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Two-thirds of employees would perform better at work if they got more sleep

With daylight saving time officially starting on Sunday, a new survey from Glassdoor, one of the world’s largest job sites, reveals that three in four (74 percent) full and part-time employees say they get less than eight hours of sleep on a typical work night, averaging just 6.9 hours of sleep. However, that is below the recommended amount of sleep, according to the National Sleep Foundation and National Institute for Health, which agree that most healthy adults (ages 18-64) need between seven to nine hours of sleep per night to function at their best.

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The survey conducted online by Harris Poll among 1,077 adults employed full and part-time*, found that 66 percent say they would be better employees if they got more sleep, especially those ages 18-44 (73 percent) compared to those ages 45-64 (59 percent). On average, 18-34-year-old employees sleep more (7.4 hours) than those ages 45-64 (6.5 hours) on a typical work night. By gender, male employees report 7.1 hours of sleep on a typical work night, while female employees report 6.8 hours of sleep. Female employees age 45-54 report sleeping only 6.4 hours on a typical work night and nearly one in five (18 percent) of them report just five hours or less of sleep each night. Meanwhile, when it comes to male employees ages 18-34, they report 7.5 hours of sleep on a typical work night. In addition, employees who are married get more sleep (7.1 hours) than employees who are not married (6.7 hours) on the average work night.

“For many employees, a regular work day has become somewhat irregular. With technology allowing employees to work remotely and flexible work schedules on the rise, employees are empowered to step in and out of work to accommodate their personal and family lives. But with this advancement, the lines of when work starts and ends can blur, potentially impacting the rest employees receive during the week to be at their best,” said Carmel Galvin, Glassdoor Chief Human Resources Officer. “Sleep not only provides physical restoration to the body, but it is critical for cognitive function, concentration and productivity. Employers can help employees get enough rest by reminding them to take time off when they need it, and before bed, to avoid screen time. However, employees should also take responsibility for their wellness and recognize most employers want people to take the rest they need to be at their best.”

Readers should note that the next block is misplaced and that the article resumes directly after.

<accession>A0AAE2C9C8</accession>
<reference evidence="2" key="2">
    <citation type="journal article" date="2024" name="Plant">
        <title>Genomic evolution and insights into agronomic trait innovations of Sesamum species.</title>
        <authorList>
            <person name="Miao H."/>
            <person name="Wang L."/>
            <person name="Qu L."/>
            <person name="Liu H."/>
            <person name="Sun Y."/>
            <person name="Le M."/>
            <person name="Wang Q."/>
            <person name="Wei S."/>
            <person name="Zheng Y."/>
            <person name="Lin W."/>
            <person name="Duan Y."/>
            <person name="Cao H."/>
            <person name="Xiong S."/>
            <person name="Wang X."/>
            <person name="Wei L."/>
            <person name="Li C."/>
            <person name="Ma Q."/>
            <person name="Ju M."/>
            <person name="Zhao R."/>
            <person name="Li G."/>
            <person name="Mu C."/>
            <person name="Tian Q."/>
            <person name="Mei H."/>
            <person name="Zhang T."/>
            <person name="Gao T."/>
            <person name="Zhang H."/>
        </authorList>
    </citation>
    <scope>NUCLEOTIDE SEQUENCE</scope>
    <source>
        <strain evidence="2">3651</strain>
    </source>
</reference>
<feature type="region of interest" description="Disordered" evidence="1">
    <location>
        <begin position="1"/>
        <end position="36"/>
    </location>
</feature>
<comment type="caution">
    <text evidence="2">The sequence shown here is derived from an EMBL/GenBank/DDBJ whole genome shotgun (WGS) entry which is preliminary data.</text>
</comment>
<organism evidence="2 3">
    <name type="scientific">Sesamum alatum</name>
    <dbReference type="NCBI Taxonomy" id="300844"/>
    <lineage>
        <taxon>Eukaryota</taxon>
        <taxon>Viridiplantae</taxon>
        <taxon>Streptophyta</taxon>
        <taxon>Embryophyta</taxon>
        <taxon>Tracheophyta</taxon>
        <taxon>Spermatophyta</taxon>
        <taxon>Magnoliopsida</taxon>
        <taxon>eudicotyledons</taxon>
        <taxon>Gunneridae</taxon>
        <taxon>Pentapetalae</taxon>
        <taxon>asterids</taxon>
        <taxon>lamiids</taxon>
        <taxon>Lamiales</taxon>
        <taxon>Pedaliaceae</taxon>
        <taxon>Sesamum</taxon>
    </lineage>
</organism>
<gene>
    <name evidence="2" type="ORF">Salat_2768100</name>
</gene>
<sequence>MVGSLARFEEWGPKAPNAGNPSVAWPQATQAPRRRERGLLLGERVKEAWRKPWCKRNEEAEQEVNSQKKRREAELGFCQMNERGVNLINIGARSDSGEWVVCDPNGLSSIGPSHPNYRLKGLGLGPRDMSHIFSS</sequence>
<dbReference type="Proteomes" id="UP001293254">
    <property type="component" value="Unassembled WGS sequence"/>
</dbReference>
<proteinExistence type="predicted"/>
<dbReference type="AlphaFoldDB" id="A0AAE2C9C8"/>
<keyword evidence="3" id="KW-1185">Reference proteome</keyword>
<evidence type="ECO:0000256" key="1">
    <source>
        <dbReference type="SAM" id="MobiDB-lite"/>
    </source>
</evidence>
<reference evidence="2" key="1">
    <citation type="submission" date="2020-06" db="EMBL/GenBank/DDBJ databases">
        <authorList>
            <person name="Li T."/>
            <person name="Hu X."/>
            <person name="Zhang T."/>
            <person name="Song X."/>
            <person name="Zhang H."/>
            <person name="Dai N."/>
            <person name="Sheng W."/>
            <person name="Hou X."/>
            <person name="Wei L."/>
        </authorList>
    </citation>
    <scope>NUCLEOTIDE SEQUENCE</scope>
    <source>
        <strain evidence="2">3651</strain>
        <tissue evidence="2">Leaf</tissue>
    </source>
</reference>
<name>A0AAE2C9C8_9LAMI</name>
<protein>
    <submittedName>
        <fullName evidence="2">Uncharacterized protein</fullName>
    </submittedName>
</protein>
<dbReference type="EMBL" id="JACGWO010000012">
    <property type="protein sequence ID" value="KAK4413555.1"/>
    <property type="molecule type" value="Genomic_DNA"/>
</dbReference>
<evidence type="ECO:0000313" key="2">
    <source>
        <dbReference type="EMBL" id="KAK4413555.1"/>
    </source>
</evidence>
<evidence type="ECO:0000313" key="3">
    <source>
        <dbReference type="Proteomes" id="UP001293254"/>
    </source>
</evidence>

While the Glassdoor survey shows that working people are sleeping less than the recommended seven to nine hours, survey findings also suggest that it’s not necessarily tied to demanding employers. In fact, roughly three in four (74 percent) say their manager does encourage them to take time off when they need to take care of their health and wellness. Plus, 87 percent of employees expect their employer to support them in balancing their life between work and personal commitments. However, there may still be a disconnect when it comes to employees taking rest and/or caring for one’s health, as three in five (61 percent) employees acknowledge they would rather work when they feel sick than use their paid time off or sick time. Younger employees ages 18-44 (70 percent) are more likely to feel this way than those ages 45-64 (52 percent).  

For Employers

To help employers communicate their commitment to well-being in their workplace to current employees and prospective talent, Glassdoor has partnered with Arianna Huffington’s Thrive
Global which encourages employers to sign the Pledge to Thrive


*Survey was conducted online within the United
States by Harris Poll on behalf of Glassdoor from March 30 - April 3, 2017, among 1,077 U.S. workers employed full and/or part-time ages 18 and older. This online survey is not based on a probability sample and therefore no estimate of theoretical sampling error can be calculated. For complete survey methodology, including weighting variables, please contact pr@glassdoor.com.

About Glassdoor

Glassdoor is one of the largest and fastest growing job sites in the world today. Set apart by the tens of millions of reviews and insights provided by employees and candidates, Glassdoor combines all the jobs with this valuable data to make it easy for people to find a job that is uniquely right for them. As a result, Glassdoor helps employers hire truly informed candidates at scale through effective recruiting solutions like job advertising and employer branding products. Launched in 2008, Glassdoor now has reviews and insights for more than 700,000 companies in more than 190 countries. For labour market trends and analysis, visit Glassdoor Economic Research. For company news and career advice and tips, visit the Glassdoor Blog and for employer-related news and insights to help employers hire, visit the Glassdoor for Employers Blog. Visit Glassdoor.com or download our apps on iOS and Android platforms.